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Stem cells are undifferentiated cells found inside the body and have the capability of generating lineage-specific cells. Neurons are different from other cells in our body because they don't undergo mitosis and division after determination and differentiation.
For this reason, brain injury and damaged neuronal tissue is difficult to regenerate, making TBI’s difficult to recover from. How plausible is the idea of using lineage-specific stem cells found inside the body’s central nervous system to aid in tissue recovery alongside neurogenesis, increasing the chances of functionality after a traumatic injury? In an article for The US National Library of Medicine Journal, Marcela Pekna and Milos Pekny, Professors in the Department of Clinical Neuroscience and Neuroimmunology at the University of Gothenburg, illustrate the complex intricacies and functions of our immune system on the brain.
They explain the unique nature of our neurons under injury, in comparisons to the rest of the body’s somatic cells. After initial generation, determination, and differentiation, neurons remain in the G0 phase where they will not actively divide and the mitotic process ceases to occur. This then prevents brain tissue from regenerating and healing after damage; while neurons are capable of exiting the G0 phase under severe degeneration, the brain’s immune process takes all preventive measures, neuroplasticity being an example, to make up for the inability to rapidly (if at all) regenerate brain tissue. For this reason, the possibility of using NSC therapy to initiate and stimulate the healing process can be ground-breaking in neurology.
An estimated 2.3 million people sustain a TBI annually, of which, 50,000 die. While most TBIs are mild concussions, others can be much more life threatening, resulting in a desperate need for a solution or treatment.
Heather H. Ross, an Associate Professor in the Department of Physical Therapy at Brenau University, along with her research associates evaluate the difference between Neural Stem Cells (NSC) and a progenitor cells. Their findings show that NSC undergoes asymmetric division and continually reproduce throughout an organism’s lifespan as a response to injury. These findings further support the possibility that NSC therapy can potentially be the solution to extensive brain tissue injury.
Similarly, Bo-Rim Yi a Professor at Inha University Hospital in the Department of Internal Medicine, Seung U Kim Professor at the University of British Columbia in the Division of Neurology, and Kyung-Chul Choi a professor at the University of Ulsan College of Medicine in the Department of Biomedical Sciences explore the idea of using Neural Stem Cells (NSC) as a treatment method for patients who have undergone brain injury that has resulted in a dead brain tissue. They have tested this idea in vitro settings, where the NSC was observed to flourish and regenerate, however, because of its experimental nature and lack of research on behalf of the Neurological field, this hypothesis cannot currently be tested on human and may risk violating neuroethical guidelines, which seems to be the pressing matter. Neil Levy, Head of Neuroethics at the Florey Neuroscience Institute discusses the general concept and parameters of ethical guidelines in the field of neurology. Levy illustrates what’s necessary to meet ethical relationally when conducting research, treatment, and medication in relations to neurology. An understanding of Neuroethics is necessary for the application of Neural Stem Cell therapy for the purpose of assessing if the study can be conducted and under what limitations.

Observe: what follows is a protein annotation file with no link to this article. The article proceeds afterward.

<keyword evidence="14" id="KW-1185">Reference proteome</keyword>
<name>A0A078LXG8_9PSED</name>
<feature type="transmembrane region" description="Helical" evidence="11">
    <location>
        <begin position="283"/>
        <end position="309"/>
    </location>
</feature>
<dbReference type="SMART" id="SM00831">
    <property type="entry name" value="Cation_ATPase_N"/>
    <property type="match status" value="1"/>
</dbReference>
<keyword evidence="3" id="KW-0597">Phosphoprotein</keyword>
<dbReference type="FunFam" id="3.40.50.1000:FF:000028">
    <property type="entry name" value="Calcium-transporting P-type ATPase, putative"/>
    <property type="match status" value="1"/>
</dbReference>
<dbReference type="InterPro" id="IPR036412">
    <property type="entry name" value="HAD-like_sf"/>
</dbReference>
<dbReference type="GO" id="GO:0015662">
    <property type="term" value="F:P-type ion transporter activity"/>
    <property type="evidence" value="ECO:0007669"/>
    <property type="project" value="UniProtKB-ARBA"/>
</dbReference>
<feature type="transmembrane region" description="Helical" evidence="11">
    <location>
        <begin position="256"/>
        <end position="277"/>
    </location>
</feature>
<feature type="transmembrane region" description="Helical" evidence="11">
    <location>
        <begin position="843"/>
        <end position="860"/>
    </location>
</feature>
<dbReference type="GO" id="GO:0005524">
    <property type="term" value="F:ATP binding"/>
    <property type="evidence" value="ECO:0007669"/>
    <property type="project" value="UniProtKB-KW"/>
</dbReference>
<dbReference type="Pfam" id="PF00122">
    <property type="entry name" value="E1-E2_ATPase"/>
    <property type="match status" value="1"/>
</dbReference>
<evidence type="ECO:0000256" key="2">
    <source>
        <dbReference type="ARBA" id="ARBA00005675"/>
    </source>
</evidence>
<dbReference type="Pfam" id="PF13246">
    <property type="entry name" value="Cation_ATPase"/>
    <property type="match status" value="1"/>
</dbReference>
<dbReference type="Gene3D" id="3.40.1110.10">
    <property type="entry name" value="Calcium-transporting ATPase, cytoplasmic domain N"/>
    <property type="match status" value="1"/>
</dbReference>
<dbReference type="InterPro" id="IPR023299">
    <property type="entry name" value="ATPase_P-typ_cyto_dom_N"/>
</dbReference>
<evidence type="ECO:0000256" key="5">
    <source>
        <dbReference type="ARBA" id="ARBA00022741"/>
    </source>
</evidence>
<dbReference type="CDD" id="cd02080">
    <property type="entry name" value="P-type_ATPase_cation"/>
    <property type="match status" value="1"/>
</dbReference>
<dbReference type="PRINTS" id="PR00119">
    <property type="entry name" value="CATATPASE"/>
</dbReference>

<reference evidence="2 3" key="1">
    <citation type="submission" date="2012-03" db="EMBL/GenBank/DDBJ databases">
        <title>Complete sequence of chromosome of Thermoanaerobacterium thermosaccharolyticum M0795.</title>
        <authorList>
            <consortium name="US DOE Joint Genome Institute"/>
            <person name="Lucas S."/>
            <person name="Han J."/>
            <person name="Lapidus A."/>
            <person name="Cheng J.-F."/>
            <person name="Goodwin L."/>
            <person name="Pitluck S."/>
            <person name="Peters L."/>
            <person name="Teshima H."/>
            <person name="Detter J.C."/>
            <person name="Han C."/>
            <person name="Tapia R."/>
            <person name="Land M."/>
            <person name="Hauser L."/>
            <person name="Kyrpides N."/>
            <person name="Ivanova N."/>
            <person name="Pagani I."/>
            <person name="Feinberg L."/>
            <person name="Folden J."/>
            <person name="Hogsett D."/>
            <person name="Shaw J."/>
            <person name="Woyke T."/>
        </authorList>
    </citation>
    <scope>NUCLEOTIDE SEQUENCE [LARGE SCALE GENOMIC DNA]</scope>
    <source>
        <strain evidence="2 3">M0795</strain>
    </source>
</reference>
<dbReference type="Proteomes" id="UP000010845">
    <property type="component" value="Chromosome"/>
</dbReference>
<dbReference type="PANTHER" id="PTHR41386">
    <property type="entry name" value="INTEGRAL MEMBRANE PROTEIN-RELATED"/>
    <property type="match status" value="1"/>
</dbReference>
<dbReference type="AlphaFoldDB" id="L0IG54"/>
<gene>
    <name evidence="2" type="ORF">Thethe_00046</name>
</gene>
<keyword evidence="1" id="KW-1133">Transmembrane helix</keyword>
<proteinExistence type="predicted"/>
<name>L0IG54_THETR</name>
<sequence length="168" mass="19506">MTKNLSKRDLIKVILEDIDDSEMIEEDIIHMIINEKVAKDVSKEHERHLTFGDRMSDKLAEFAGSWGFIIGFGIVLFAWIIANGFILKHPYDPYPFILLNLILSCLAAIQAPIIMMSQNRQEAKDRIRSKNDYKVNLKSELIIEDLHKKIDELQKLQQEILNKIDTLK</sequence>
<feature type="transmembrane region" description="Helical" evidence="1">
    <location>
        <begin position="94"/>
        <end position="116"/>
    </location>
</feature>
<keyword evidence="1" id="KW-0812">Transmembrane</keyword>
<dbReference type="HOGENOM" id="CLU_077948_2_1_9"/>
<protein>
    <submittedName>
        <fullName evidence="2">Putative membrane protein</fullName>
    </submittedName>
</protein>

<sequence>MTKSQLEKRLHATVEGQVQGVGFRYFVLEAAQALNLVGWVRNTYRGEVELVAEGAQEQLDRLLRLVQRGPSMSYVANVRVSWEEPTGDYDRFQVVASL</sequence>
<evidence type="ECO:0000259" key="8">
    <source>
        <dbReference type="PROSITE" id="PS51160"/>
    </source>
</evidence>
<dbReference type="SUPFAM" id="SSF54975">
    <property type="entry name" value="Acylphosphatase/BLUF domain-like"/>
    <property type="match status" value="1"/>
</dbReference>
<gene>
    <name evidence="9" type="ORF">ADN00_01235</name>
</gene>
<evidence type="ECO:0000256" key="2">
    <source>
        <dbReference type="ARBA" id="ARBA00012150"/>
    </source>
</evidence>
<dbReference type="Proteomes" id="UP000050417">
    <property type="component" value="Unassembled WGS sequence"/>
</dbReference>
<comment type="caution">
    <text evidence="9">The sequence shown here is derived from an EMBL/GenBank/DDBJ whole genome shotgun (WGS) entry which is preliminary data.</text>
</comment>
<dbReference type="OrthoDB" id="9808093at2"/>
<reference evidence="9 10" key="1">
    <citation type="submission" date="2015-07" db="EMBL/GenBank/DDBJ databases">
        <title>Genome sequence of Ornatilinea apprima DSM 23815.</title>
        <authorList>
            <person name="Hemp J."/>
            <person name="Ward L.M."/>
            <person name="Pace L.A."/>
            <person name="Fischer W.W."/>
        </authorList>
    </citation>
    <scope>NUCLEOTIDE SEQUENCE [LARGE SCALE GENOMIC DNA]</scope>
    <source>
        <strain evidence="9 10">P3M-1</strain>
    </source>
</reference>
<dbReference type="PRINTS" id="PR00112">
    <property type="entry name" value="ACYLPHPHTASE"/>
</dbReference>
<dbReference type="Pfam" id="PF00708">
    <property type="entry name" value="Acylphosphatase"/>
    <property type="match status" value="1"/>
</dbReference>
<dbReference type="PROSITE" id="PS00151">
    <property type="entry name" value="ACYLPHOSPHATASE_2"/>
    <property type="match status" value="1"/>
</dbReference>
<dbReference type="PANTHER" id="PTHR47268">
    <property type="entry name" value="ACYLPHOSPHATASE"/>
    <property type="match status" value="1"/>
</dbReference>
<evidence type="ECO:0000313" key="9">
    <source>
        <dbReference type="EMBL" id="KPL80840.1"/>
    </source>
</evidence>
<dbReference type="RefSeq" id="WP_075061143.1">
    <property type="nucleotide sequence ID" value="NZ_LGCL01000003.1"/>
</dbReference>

Guo-li Ming and Hongjun Song, professors at Perelman School of Medicine Department of Neuroscience, explain the process of neurogenesis on the brain and hypothesize the possibility of using Neural Stem Cells (NSC) as an aid to that process in order to accelerate tissue healing and increase the chances of regaining neuron functionality. Ming and Song question whether the NSC precursors are lineage-restricted to predetermined specialized neural cells, or alternatively if they are “multipotent neural stem cells” whose fate and determination/differentiation is regulated by environmental necessities of the brain’s current state. However, because the experiment was conducted in vitro, the results may not translate when tested in vivo. Therefore further experimentation is needed to confirm the possibility of using NSC for repairing damaged brain tissue. Nonetheless, as previously mentioned, neural ethical guidelines limit the application of the study. In a similar case: Viviane Tabar, a Neurosurgeon at the Memorial Sloan Kettering cancer center, shares her findings on a recent study regarding Neural Stem Cells (NSC). Her study was based on extracting embryonic stem cells, which were later found to generate oligodendrocytes. However, the article does not specify as to whether the study was conducted in vitro or vivo, and no official confirmation as to whether the notion of NSC has gained enough credibility as a viable treatment option for humans, though much promise is seen in recent studies. In other words, the plausibility of using lineage-specific NSC therapy is completely attainable. However, due to restrictions set by neuroethics, extensive research on the topic cannot yet be done. But, with promising results and realizable applications, NSC therapy will, with time, be actualized.